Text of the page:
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Trump stumps (on radio) for Romney, but leaves open run of his own (if Romney loses)


Donald Trump, who endorsed Mitt Romney earlier this month at his Las Vegas hotel, is making the rounds on Michigan and Ohio radio stations this week to praise Romney's electability.

Trump said on Michigan’s WSGW this morning that though he personally likes Newt Gingrich, who is a member of his Washington, D.C.,-area country club, Romney's electability and position on China sealed the endorsement. 

"Mitt, by far, and this is very important, has the best chance of getting elected and beating Obama," Trump said.

But the star of NBC's The Apprentice was not as kind to another Romney opponent, Rick Santorum, who Trump said "came out of nowhere" and dismissed as "unelectable."

"I see some of his views which are so out there that he's never going to win. He cannot win the general election," Trump said. "The people in Pennsylvania turned him away, and they knew him the best. I hear his local community was even more vociferous. I mean he lost by 18 or 19 points, but locally where they knew him best, it was substantially more than that."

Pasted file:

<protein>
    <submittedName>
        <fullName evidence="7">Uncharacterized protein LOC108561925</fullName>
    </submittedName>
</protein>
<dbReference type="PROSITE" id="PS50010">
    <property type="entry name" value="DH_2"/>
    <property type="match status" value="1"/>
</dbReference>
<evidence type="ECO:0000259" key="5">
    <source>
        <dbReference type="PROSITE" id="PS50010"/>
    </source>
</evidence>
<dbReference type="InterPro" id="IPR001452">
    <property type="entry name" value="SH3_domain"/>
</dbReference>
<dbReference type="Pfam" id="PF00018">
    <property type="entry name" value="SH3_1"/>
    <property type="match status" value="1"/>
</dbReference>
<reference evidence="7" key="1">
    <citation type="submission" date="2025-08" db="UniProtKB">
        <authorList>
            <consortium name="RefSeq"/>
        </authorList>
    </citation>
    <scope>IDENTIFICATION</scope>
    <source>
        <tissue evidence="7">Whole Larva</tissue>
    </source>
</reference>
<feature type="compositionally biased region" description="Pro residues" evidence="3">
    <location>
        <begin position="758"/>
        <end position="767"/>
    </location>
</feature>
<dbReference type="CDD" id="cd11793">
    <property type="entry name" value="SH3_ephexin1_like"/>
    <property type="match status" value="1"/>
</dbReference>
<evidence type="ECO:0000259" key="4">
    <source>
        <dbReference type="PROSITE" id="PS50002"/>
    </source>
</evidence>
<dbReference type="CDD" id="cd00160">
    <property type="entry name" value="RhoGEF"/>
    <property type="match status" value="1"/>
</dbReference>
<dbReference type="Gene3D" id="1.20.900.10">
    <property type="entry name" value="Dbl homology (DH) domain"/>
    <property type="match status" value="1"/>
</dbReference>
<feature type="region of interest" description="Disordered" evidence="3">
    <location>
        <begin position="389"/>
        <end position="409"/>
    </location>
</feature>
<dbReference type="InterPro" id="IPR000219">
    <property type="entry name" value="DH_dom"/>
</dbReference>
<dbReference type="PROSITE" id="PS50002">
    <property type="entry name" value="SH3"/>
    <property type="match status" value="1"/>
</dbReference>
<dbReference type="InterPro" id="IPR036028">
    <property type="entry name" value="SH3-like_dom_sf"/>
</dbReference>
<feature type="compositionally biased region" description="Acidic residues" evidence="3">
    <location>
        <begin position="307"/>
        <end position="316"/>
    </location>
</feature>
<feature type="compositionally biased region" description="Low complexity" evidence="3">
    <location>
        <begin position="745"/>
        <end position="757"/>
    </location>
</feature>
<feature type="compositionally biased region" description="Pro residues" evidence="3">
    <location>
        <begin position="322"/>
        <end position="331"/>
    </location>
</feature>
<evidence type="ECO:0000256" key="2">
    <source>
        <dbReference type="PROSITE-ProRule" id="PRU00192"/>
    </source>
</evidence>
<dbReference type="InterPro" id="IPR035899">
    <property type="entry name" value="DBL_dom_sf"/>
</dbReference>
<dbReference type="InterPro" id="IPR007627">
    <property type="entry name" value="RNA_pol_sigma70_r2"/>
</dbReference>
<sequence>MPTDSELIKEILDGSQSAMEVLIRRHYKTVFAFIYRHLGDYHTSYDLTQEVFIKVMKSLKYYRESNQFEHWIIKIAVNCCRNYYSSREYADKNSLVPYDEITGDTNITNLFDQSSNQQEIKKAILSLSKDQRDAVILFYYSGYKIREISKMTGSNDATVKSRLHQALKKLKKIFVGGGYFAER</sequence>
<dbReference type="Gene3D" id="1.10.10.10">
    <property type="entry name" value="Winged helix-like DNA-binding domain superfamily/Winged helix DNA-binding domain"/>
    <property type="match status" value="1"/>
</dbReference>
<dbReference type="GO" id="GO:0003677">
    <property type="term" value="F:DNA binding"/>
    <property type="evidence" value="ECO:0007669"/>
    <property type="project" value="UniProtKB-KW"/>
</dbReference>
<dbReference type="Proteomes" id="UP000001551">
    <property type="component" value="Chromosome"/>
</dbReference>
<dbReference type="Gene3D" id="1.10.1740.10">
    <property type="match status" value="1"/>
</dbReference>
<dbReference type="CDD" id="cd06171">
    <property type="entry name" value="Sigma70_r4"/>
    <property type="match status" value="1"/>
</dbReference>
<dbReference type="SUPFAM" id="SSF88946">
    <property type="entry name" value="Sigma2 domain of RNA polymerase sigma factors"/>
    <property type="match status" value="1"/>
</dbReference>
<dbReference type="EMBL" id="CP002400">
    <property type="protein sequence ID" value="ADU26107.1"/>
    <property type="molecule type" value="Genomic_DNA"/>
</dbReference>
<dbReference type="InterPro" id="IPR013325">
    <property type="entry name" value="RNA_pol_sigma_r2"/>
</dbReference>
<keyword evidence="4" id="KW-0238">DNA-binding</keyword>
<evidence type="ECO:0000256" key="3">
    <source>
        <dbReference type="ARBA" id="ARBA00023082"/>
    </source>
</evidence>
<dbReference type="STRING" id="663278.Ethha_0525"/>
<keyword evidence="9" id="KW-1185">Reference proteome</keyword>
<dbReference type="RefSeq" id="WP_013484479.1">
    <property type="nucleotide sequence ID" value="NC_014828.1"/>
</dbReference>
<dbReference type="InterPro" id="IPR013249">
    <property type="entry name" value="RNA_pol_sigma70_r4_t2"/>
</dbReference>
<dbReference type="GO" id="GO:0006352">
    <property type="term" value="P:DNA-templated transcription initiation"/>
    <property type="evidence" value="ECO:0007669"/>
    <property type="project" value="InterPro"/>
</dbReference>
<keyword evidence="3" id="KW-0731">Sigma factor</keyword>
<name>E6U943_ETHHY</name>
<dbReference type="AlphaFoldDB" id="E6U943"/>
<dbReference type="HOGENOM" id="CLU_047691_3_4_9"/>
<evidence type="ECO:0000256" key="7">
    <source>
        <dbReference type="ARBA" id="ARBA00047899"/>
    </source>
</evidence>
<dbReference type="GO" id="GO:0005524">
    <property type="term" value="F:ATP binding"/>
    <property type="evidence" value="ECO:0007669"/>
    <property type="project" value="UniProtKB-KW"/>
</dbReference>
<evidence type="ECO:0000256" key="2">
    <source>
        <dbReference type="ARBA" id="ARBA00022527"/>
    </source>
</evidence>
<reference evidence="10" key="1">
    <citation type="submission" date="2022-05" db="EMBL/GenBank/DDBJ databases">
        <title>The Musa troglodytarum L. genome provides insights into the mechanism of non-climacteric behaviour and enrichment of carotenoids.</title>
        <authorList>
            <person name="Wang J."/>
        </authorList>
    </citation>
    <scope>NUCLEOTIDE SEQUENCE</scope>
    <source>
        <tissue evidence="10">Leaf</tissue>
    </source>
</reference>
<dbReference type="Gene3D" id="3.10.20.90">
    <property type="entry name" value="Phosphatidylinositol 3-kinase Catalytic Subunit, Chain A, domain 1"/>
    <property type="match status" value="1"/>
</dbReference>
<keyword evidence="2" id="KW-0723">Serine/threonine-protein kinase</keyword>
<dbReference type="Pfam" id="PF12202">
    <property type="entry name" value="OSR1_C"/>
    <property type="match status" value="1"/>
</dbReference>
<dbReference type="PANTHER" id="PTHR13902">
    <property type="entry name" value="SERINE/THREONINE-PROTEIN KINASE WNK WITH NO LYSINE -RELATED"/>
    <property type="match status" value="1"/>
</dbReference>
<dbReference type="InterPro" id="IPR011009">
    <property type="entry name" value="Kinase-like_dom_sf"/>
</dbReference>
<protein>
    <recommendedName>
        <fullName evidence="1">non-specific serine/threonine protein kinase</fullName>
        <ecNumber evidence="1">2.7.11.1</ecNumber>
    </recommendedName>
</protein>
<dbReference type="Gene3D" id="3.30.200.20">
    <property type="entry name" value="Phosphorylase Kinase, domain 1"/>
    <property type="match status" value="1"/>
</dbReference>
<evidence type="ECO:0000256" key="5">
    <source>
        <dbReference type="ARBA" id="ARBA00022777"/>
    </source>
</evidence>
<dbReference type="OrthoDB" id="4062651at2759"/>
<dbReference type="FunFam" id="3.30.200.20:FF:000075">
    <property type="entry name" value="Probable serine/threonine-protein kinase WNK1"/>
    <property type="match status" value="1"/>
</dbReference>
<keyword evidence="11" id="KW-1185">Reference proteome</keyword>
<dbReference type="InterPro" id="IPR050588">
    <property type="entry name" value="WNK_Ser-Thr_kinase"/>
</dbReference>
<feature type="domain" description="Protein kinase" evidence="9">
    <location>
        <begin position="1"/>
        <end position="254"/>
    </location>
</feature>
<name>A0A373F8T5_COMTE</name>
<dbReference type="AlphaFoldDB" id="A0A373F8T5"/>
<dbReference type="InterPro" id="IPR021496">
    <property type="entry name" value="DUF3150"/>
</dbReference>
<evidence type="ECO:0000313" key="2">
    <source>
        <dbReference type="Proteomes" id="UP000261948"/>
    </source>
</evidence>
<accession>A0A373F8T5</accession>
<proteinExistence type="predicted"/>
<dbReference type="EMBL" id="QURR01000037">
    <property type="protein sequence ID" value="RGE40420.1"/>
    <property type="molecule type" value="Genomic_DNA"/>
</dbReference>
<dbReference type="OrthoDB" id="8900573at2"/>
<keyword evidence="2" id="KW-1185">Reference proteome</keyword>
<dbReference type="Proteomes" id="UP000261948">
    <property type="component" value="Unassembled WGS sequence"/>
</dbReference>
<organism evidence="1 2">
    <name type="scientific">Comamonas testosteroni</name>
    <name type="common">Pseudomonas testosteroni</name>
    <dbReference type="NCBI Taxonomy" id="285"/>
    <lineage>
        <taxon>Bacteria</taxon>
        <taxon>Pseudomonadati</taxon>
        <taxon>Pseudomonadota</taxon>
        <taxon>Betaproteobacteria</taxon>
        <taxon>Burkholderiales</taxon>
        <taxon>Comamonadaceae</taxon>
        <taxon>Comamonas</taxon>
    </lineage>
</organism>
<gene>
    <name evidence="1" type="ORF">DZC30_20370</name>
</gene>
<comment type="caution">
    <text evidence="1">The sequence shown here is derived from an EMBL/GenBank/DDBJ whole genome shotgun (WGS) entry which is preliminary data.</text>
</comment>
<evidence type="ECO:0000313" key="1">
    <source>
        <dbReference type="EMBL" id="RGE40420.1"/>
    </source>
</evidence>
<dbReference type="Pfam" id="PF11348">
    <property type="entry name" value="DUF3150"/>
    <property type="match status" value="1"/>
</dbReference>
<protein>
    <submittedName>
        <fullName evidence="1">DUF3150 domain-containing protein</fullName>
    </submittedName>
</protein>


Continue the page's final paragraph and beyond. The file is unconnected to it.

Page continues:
Trump continued, "There is no gift, no Christmas gift that could be given better than Rick Santorum for the Democrats. They are just salivating at that. I don't think they believe it's going to happen, but boy would they like it to happen, because it would be an easy election."

While Trump described Romney as a "high-quality human being," he acknowledged that the former Massachusetts governor, who is sometimes criticized as struggling to connect to people, is much different face-to-face than on TV.

"He's a much different guy on a personal basis than he comes across on television," Trump said. "While he projects very well, I can tell you on a personal basis, I think it's even better."

Trump was also asked by host Art Lewis if he would consider throwing his hat into the ring if the nomination fight continues to the Republican Convention in September.

"Obviously if [Romney] wins, I'm not running," Trump said. "If he doesn't -- and I hope that doesn't happen -- I would say that there's a good possibility that I would do something, yes. The reason is I love the country, and I hate what's happening to the country."

As NBC's Garrett Haake reports, Romney's campaign asked Trump to do the interviews a few days ago, and several more are planned this week.